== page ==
Jan 04, 2016 Categories: Brand Communications Tags: Corporate Communications, Current Events, Social Media

In early November, Starbucks released its much anticipated annual holiday “red cup.” To the surprise of some and the angst of a few—but loud—nay-sayers, the cup was devoid of any specific holiday messaging. No snowflakes, snowmen, holly or messaging… It was just a red cup.
The controversy that followed – sparked by a social media post calling out the brand as “anti-Christmas,” – was superficial at best. It played itself out extensively across social media channels and quickly went mainstream with mentions on The Late Show with Stephen Colbert, CNBC, Saturday Night Live and even got airtime with Republican front-runner Donald Trump, who suggested (tongue-in-cheek) that we should boycott Starbucks. Twitter was ablaze with hashtags like #MerryChristmasStarbucks and its counter-message, #JustaCup.

Starbucks quickly released a comment explaining that the cups were designed to “ customers to create their own stories with a red cup that mimics a blank canvas,” and that the company “wanted to usher in the holidays with a purity of design that welcomes all of our stories.”

In both mainstream and online media, the faux controversy was more often mocked than taken seriously, but its consequence seemed to be a win for the leading U.S. coffee shop brand. As it turns out, the brand itself was stronger than the conflict, and I imagine the Starbucks’ C-suite and communications teams breathed a hefty sigh of relief when it faded from the limelight.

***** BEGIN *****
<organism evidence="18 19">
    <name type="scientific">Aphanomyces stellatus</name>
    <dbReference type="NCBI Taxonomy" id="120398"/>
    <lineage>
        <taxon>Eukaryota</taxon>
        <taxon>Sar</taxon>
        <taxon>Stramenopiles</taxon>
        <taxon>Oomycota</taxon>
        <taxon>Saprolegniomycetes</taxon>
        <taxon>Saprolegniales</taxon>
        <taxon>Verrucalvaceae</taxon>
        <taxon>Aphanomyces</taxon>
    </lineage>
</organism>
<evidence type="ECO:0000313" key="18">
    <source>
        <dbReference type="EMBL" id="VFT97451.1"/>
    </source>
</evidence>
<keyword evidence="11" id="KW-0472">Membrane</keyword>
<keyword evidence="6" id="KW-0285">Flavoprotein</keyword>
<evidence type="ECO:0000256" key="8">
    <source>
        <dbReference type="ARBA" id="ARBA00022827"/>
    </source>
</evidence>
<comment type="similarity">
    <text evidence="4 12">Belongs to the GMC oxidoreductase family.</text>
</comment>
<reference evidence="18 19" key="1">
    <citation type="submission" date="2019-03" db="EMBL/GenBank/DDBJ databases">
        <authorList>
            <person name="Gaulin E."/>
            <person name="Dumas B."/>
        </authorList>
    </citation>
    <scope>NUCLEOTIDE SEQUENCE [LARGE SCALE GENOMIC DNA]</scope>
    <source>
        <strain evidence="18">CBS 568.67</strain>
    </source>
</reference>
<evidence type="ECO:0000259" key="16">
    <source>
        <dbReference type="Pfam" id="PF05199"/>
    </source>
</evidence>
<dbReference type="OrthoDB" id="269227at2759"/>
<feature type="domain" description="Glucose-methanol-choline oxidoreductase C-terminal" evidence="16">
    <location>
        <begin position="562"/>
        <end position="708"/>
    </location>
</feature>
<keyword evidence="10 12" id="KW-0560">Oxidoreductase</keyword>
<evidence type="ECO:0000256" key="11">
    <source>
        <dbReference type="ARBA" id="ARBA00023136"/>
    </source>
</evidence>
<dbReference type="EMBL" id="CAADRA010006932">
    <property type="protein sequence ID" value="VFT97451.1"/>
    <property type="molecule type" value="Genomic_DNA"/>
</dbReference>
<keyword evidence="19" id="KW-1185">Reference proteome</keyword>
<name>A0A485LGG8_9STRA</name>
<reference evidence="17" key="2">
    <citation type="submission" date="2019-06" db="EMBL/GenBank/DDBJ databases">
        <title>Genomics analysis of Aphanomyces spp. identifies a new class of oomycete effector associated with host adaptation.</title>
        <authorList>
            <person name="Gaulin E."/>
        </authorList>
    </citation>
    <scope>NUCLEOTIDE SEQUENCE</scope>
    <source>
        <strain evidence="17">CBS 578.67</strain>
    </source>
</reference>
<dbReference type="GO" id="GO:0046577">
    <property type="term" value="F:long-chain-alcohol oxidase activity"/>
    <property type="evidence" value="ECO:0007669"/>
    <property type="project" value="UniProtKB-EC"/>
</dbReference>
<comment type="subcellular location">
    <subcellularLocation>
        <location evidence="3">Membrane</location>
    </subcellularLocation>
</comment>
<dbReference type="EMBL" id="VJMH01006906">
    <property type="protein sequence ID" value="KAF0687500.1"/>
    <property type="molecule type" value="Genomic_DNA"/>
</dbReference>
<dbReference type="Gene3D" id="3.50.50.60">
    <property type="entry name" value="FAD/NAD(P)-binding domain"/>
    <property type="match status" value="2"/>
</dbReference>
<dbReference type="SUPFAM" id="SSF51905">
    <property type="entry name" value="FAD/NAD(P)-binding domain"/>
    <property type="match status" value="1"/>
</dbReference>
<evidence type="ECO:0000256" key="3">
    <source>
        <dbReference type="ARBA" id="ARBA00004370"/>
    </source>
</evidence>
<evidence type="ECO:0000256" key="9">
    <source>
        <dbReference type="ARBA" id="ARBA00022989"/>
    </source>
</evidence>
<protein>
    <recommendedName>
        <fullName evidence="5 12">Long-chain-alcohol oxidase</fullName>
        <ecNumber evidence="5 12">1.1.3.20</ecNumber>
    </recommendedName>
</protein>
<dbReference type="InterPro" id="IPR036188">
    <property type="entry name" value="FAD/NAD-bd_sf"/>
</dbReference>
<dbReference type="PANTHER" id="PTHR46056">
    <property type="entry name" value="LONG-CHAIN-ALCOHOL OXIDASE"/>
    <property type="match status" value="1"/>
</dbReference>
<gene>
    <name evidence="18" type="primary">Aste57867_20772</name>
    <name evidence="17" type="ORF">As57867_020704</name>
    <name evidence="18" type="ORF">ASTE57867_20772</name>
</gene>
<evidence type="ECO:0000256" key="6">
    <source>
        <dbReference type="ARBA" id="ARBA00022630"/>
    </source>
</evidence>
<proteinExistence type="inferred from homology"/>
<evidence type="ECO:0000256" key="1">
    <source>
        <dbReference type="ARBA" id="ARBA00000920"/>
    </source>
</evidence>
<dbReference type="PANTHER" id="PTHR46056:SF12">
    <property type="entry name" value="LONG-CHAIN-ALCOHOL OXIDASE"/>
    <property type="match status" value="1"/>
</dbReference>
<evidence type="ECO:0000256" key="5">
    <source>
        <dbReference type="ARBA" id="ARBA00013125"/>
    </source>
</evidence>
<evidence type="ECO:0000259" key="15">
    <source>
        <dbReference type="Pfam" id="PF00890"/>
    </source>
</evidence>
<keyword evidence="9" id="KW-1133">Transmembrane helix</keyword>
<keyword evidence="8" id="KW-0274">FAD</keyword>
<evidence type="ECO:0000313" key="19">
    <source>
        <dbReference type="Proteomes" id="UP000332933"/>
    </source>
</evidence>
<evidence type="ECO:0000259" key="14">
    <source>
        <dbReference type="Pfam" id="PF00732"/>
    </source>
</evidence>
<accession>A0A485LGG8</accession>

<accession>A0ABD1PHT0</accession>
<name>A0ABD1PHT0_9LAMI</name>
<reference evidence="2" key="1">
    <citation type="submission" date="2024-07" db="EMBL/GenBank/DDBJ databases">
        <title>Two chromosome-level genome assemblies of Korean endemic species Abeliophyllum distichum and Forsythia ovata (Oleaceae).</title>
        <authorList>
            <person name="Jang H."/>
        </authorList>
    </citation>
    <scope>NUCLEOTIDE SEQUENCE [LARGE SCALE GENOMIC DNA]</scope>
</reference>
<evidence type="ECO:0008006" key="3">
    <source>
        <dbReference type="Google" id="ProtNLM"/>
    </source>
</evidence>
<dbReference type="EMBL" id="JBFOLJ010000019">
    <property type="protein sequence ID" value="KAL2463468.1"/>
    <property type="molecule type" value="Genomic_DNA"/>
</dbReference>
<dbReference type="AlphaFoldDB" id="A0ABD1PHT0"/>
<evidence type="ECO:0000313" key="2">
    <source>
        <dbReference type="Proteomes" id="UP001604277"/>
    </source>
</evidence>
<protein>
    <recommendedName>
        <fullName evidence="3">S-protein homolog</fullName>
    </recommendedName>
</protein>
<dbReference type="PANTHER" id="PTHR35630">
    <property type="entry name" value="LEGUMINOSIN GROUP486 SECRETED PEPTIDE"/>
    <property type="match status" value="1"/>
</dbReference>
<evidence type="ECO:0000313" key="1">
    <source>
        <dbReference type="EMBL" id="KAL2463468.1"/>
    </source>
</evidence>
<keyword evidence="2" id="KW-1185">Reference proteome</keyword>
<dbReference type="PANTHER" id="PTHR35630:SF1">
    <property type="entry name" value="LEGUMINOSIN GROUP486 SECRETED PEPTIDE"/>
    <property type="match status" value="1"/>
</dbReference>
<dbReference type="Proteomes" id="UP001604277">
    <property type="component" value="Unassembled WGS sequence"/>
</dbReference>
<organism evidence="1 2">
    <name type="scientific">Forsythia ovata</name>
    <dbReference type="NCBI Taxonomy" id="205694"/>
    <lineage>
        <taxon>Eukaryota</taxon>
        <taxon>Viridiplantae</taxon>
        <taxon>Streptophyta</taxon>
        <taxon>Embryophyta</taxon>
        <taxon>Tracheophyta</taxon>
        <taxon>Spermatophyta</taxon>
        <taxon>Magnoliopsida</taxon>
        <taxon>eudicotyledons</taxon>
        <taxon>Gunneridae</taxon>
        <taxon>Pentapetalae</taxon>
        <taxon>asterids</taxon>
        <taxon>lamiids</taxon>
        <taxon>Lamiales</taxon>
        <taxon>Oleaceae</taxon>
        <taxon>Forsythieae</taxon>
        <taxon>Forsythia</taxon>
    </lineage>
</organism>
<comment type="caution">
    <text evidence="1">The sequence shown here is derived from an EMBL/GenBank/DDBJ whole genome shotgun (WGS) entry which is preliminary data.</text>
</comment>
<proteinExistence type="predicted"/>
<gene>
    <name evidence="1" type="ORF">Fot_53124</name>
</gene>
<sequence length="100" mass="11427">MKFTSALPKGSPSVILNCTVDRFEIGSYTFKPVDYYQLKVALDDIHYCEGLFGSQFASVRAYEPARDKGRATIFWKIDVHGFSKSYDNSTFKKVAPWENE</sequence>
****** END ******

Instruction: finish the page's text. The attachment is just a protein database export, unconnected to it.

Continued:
Additionally, according to news reports in late December, rather than facing a catastrophic holiday-season revenue loss, Starbucks was anticipating record gift card sales this year, expecting to far surpass last year’s record sales of 2.5 million cards sold on December 24, 2014, alone.

There are several lessons that companies of all sizes can take away from this incident, especially for those with brands that are less well-known or are just getting started:

  1. Be Ready. Who would have thought that a simple cup – with NO inscriptions or messaging – would spark a national protest? Firms large and small must have a crisis plan and team in place well in advance of issues like this arising.
  2. Be Vigilant. Keep an eye on all channels of communication – most importantly social media – to get a sense of how your brand is being portrayed and discussed. The quicker you recognize a potential issue, the better your chances of reducing fallout.
  3. Be Responsive. No matter how minor or “silly” the controversy may seem, a quick response is almost always required to prevent a “crack in the dam” from becoming a flood. In all but very few circumstances, “no comment” is not a proper or valid response.
  4. Be Available. While the “red cups” incident did not require a public spokesperson to respond to the conflict, companies should always have a media-trained, high-ranking individual who is able to go on camera at a moment’s notice to defend the brand and make the company’s case in the public domain.

– Brian Hyland

Photo credit: Starbucks

Disclaimer: While the author is a die-hard Dunkin’ Donuts fan, his personal preference did not influence his unbiased analysis of this issue.